Sanofi teams with virtual reality biotech on oral Dupixent successor
Sanofi’s latest bet on a potential Dupixent sequel is a preclinical pill developed by a British small-cap that specializes in virtual reality chemistry.
The French pharma rolled the dice Monday on an up to $500 million deal with C4X Discovery. The milestone-heavy, $8 million upfront agreement will license to Sanofi a small molecule the discovery biotech developed to block the cytokine IL-17 — a potential oral treatment for psoriasis and other inflammatory conditions.
Over the last 20 years, drugmakers have developed an assortment of approved antibodies to block cytokines — messenger molecules in the immune system — ranging from IL-1 to IL-33, resulting in treatments for inflammatory conditions such as psoriasis and atopic dermatitis. But all of these treatments have to be injected, creating a huge medical and market opportunity for anyone who develops a pill version.
Sanofi has particular interest in such a drug, having relied on the mega-blockbuster IL-4/IL-13 blocker Dupixent to float its balance over the last three years. They’ve already invested in a handful of potential oral follow-ups, including a RIPK1 blocker from Immune Design and a protein degradation drug from Kymera. Both are now in Phase I.
The new molecule goes after IL-17, the same cytokine that Eli Lilly’s approved psoriasis drug Taltz targets. Taltz is an injectable, but Sanofi will have rivals; Leo Pharma and DiCE Molecules are both nearing the clinic with their own oral IL-17 blockers.
The newest addition to its portfolio comes from a company that’s brought a unique spin to computational drug discovery since it launched out of the University of Manchester in 2008. They rely on a virtual reality program custom-built to allow medicinal chemists to visualize and construct new drugs.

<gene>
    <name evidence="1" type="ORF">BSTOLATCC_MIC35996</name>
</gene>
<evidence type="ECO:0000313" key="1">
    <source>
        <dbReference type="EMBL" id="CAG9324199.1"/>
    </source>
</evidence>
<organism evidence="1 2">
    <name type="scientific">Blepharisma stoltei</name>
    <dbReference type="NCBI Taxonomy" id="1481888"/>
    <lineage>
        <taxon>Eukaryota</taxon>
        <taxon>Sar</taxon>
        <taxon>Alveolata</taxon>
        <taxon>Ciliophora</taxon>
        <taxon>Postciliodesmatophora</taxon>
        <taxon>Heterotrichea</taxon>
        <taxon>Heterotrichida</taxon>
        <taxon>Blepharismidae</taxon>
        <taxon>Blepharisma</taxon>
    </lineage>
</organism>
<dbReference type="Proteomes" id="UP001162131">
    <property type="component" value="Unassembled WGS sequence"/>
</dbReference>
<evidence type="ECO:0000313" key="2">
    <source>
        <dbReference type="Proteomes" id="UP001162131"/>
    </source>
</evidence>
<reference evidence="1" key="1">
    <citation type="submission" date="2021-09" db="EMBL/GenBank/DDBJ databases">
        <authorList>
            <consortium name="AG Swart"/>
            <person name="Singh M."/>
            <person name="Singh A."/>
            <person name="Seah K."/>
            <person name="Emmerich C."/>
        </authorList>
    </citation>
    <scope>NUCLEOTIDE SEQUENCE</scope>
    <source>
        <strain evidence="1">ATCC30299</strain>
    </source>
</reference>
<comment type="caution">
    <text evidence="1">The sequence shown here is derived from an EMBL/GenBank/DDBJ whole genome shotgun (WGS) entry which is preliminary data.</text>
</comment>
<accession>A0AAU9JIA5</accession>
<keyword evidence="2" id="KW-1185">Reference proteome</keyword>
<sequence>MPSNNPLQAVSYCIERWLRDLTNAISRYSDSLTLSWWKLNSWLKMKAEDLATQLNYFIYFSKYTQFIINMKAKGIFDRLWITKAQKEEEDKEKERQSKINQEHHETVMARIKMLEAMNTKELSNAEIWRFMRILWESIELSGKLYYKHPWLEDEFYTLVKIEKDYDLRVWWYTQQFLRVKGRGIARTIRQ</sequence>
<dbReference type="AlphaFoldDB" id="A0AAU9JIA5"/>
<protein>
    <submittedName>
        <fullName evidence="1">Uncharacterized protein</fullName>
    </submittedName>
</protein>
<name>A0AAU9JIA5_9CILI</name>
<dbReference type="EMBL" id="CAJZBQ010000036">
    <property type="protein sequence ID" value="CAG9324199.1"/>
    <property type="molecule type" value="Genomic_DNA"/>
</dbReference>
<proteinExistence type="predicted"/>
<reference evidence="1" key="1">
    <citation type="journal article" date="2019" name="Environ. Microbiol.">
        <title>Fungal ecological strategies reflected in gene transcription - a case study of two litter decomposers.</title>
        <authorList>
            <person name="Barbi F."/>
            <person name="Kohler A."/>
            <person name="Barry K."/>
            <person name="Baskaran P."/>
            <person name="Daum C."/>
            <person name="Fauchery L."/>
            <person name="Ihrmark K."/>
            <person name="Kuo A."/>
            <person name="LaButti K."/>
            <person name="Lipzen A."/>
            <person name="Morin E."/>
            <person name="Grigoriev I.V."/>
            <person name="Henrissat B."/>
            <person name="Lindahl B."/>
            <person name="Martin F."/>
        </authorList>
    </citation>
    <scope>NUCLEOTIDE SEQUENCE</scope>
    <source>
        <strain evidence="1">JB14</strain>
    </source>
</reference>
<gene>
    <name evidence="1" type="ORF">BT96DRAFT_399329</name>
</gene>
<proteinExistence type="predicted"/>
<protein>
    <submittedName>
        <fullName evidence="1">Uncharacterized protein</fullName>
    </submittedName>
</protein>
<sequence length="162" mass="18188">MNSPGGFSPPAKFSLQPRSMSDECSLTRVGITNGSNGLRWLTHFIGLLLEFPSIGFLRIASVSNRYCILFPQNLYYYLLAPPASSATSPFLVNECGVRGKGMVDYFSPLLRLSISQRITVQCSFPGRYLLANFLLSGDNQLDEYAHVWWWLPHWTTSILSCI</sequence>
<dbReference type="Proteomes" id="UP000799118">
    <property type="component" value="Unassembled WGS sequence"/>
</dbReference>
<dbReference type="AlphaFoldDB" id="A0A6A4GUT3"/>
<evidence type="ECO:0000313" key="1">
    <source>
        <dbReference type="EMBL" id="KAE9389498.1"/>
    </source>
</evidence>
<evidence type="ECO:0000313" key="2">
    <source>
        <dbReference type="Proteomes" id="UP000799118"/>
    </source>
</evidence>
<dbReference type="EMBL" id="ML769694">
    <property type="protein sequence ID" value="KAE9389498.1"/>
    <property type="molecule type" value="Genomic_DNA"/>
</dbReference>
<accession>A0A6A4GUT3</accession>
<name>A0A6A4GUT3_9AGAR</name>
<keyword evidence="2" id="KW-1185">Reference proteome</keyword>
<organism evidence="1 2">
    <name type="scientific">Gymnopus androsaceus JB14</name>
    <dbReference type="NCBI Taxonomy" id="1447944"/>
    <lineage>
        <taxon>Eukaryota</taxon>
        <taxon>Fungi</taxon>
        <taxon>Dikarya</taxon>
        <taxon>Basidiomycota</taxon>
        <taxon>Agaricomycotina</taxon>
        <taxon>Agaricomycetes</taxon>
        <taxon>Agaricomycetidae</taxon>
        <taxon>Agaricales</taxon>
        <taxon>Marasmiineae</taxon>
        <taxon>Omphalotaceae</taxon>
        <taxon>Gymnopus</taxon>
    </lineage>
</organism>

The result has been a series of sporadic deals over the years, including with Takeda, Evotec and the now-disgraced opioid-developer Indivior, with whom they brought an anti-addiction molecule into the clinic. Lately, they’ve focused on inflammatory disorders, teaming in February with Sano Genetics and BenevelontAI to study inflammatory bowel disease and ulcerative colitis.
“While antibody therapies have demonstrated the potential of IL-17 inhibition in the generation of highly effective treatments, the injectable route means many patients currently do not have access to the medicines that can change their lives,” C4X CEO Clive Dix said in a statement. “We believe that our small molecule programme has the potential to create high value, efficacious and convenient oral IL-17 therapeutics for this large market.”